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Old 08-06-2007, 01:45 PM   #2
DaveO
Dojo: Great Wave Aikido
Location: Alberta, Canada
Join Date: Jun 2002
Posts: 543
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Re: Ki Society Style Actually Usefull?

Quote:
Michael Piccoletti wrote: View Post
What I'm wondering, is if Ki Society Aikido, CAN Be used as a Self Defence. One site tells me "Placing emphasis on Ai-KI-DO with Ki at the center of techniques. It's a very soft and relaxed style."
There are two short answers; both coming from different directions.

"(A) No, Ki-Aikido is not useful for defence. (B)Yes, Ki-Aikido is extremely useful for defence."

This answer is not a discrepancy; which answer applies for you depends solely on your attitude/approach/outlook. You see, people often take martial arts for their 'defence/fighting' aspect, and frequently overlook the deeper aspects of what they're doing.
Let me elaborate: Saying this style or that style is better in a fight/defensive situation is a bit like saying Swiss is better than Cheddar on your sandwich - it all comes down to personal preference/learning style. People point to techniques seen in - for example, Shotokan Karate, or Wing Chung Gung Fu, and say "Hey, these are really cool, nifty, dangerous moves - this is a good fighting style."
Many of Aikido's (and particularly Ki-Aikido's) detractors think along these lines - the techniques determine the effectiveness.

The thing is, the techniques themselves are secondary to the art - they're teaching tools; not the art itself. If your concern is defence; what saves you on the street - the real, live, hairy street; not the simplistic cardboard cutout most think about - is not a nifty kokyu-nage or kote-oroshi, it's what the techniques teach. Balance, stability, awareness, co-ordination, relaxation under extreme stress etc. are what I'm talking about here.

The simple fact is, it isn't the art that makes a difference in a defensive situation, it's the person who's defending him/herself. That person needs to keep his head - both literally and figuratively in this case - and respond/react in an intelligent, effective and disciplined manner. Almost any style - providing it is taught with care and concientiousness - will allow you to learn to control your mind and body to a sufficient extent to defend yourself; assuming that option is presented to you. (Often, people curious about the Martial Arts ask me "What's the best fighting style?" I tell them "Yoga" and watch their faces. Cracks me up every time. Heh heh heh )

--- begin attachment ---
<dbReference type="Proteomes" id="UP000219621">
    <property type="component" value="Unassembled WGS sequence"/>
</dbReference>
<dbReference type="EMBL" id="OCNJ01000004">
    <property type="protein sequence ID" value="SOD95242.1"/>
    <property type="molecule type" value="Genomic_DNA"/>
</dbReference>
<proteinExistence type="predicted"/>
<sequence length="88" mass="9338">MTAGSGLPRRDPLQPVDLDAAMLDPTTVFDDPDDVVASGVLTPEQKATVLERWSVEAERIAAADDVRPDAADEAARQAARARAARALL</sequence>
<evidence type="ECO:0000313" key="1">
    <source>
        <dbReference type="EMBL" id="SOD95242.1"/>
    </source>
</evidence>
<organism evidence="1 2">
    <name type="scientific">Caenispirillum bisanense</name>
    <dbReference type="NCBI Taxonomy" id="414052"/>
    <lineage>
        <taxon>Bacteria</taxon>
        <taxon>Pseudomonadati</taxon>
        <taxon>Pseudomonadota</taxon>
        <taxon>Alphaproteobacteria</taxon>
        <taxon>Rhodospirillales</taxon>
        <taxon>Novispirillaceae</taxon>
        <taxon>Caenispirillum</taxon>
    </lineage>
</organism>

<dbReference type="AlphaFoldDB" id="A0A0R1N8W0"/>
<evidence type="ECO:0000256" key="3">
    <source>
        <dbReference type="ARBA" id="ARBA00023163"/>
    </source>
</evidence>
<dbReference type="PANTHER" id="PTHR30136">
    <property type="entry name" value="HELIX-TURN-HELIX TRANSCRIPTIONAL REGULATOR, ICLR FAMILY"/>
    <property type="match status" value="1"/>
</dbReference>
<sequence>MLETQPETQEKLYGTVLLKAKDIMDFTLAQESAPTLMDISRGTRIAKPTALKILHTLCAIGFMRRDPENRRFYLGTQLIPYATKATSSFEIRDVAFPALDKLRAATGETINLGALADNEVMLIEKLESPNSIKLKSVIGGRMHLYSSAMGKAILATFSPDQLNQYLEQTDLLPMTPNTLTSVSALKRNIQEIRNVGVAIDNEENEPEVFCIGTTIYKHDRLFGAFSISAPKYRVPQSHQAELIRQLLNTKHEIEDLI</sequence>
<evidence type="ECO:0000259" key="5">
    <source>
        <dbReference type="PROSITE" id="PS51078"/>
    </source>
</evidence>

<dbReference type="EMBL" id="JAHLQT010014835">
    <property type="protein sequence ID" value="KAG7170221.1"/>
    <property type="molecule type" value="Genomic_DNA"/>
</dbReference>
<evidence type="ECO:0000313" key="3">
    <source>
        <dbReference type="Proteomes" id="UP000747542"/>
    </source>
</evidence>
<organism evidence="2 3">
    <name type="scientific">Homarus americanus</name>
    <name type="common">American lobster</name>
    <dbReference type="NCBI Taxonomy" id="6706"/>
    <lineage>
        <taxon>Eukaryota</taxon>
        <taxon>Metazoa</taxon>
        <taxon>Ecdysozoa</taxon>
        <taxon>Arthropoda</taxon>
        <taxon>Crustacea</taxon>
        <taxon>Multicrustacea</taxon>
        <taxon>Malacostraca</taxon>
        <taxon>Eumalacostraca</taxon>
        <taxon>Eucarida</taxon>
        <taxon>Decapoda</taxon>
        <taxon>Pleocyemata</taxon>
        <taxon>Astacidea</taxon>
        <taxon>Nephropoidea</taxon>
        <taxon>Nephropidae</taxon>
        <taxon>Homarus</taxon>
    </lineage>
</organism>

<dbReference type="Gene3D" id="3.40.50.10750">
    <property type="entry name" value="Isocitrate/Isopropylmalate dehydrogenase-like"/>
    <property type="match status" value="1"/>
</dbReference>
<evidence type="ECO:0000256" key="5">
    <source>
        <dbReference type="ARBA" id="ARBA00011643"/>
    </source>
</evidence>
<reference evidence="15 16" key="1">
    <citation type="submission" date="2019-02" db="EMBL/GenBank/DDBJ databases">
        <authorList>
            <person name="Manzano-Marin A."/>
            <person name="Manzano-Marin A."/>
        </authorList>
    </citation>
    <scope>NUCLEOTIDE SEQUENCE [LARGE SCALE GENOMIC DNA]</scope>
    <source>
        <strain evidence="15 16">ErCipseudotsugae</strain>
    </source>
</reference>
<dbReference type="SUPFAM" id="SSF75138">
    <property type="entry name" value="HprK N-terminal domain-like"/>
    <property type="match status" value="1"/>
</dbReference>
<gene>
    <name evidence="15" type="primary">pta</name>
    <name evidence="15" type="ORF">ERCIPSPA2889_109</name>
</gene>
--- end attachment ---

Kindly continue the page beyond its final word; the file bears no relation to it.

So that's the 'yes' part. In a nutshell, Ki-Aikido is a superb style for learning mind/body co-ordination and effective movement. Now for the "no" part.

All the above being said, I'm gonna throw in a major caveat concerning the defensive side of aikido - unless you've goat a really good instructor who directly addresses defence; chances are any attempt to 'use' aikido in a defensive situation is gonna get you splattered faster than a bug on a windshield; simply because the reality of defence is radically different from what is commonly taught in the dojo.

That is not a condemnation; rather an aspect of the confusion people tend to have between a 'self-defence' art and a 'defensive' art. Aikido is a defensive art - that is, it had few structures for attack, and its orietation is directed towards defensive principles. It is not a 'self-defence' art - it's far deeper and more subtle than that - re-read the 'yes' argument. The thing is, as deep as it is, it doesn't directly address the specific needs and goals required in a genuine defensive encounter; nor does it discuss the specific anatomy of modern-day real-world violence.

For example; the vast majority of the encounters I've been forced to endure either in the line of duty or otherwise have taken place in cramped confines, with obstacles and debris underfoot; frequently surrounded by bystanders who will take sides. Weapons are common as well, and one-on-one situations are very rare; three attackers being the most frequent. The most common factor however was that almost without exception, these encounters were all ambushes - violence launched in attempted surprise; from the oblique angle or from the blindside.

Note - I'm not talking barfights or schoolyard rumbles here; though those can and do turn deadly. I'm talking real violence; where someone wanted something - payback, gratification, money, or my client's ass - and was willing to go to extremes to get it. Figts are easy enough to avoid - don't fight. Assaults are sommat else entirely. This sort of violence Aikido does not train you for; since it doesn't exist within the art's focus. (Nor, for that matter, does it exist in the vast majority of other traditional MAs - that's not what the MA's about.) This is where specific instructors come in. There are many, many skilled instructors - many of whom are on Aikiweb and you will certainly hear from - that do understand the defensive complexity of real-world violence and do their utmost to prepare their students for that aspect. The best also train them hard to ensure students understand how to not have to use their physical aikido - IOW, to be able to avoid a defensive situation before it occurs.

One other thing - keep in mind that the 'defensive' aspect, while important, is a very small part of a much larger picture called Aikido. The defence is - or should be - there; but the value of Aikido manifests itself greater in terms of personal confidence, health, awareness of self and surround, discipline, and grace - both uses of the word. There is also the cameraderie and sheer joy of learning in a good dojo to consider. Aikido is far, far greater than simple self defence.

This is long and I'm tired - I hope I've been able to help in a small way to answer your question.

Cheers!

Answers are only easy when they're incomplete.
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